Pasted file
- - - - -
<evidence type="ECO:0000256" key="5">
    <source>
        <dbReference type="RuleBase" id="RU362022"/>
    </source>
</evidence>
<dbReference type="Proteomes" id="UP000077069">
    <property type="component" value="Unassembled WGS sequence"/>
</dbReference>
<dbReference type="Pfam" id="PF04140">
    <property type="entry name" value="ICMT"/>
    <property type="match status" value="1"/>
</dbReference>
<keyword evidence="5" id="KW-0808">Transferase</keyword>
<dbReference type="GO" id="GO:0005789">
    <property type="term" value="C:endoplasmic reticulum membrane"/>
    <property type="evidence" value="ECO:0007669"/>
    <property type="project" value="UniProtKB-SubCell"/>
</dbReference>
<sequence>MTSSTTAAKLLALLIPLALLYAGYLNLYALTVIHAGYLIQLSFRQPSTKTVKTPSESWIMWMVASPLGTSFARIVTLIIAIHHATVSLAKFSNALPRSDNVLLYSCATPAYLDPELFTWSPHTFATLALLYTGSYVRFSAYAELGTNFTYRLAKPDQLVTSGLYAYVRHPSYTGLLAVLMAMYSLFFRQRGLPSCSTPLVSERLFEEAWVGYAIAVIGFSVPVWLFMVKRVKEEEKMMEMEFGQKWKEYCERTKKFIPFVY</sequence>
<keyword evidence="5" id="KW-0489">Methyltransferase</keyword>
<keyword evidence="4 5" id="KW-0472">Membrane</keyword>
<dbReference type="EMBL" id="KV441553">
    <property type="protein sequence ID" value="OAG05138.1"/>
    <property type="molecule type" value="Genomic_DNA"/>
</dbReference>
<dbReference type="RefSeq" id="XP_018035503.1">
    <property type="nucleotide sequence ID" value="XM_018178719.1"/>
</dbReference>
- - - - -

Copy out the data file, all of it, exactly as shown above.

<evidence type="ECO:0000256" key="5">
    <source>
        <dbReference type="RuleBase" id="RU362022"/>
    </source>
</evidence>
<dbReference type="Proteomes" id="UP000077069">
    <property type="component" value="Unassembled WGS sequence"/>
</dbReference>
<dbReference type="Pfam" id="PF04140">
    <property type="entry name" value="ICMT"/>
    <property type="match status" value="1"/>
</dbReference>
<keyword evidence="5" id="KW-0808">Transferase</keyword>
<dbReference type="GO" id="GO:0005789">
    <property type="term" value="C:endoplasmic reticulum membrane"/>
    <property type="evidence" value="ECO:0007669"/>
    <property type="project" value="UniProtKB-SubCell"/>
</dbReference>
<sequence>MTSSTTAAKLLALLIPLALLYAGYLNLYALTVIHAGYLIQLSFRQPSTKTVKTPSESWIMWMVASPLGTSFARIVTLIIAIHHATVSLAKFSNALPRSDNVLLYSCATPAYLDPELFTWSPHTFATLALLYTGSYVRFSAYAELGTNFTYRLAKPDQLVTSGLYAYVRHPSYTGLLAVLMAMYSLFFRQRGLPSCSTPLVSERLFEEAWVGYAIAVIGFSVPVWLFMVKRVKEEEKMMEMEFGQKWKEYCERTKKFIPFVY</sequence>
<keyword evidence="5" id="KW-0489">Methyltransferase</keyword>
<keyword evidence="4 5" id="KW-0472">Membrane</keyword>
<dbReference type="EMBL" id="KV441553">
    <property type="protein sequence ID" value="OAG05138.1"/>
    <property type="molecule type" value="Genomic_DNA"/>
</dbReference>
<dbReference type="RefSeq" id="XP_018035503.1">
    <property type="nucleotide sequence ID" value="XM_018178719.1"/>
</dbReference>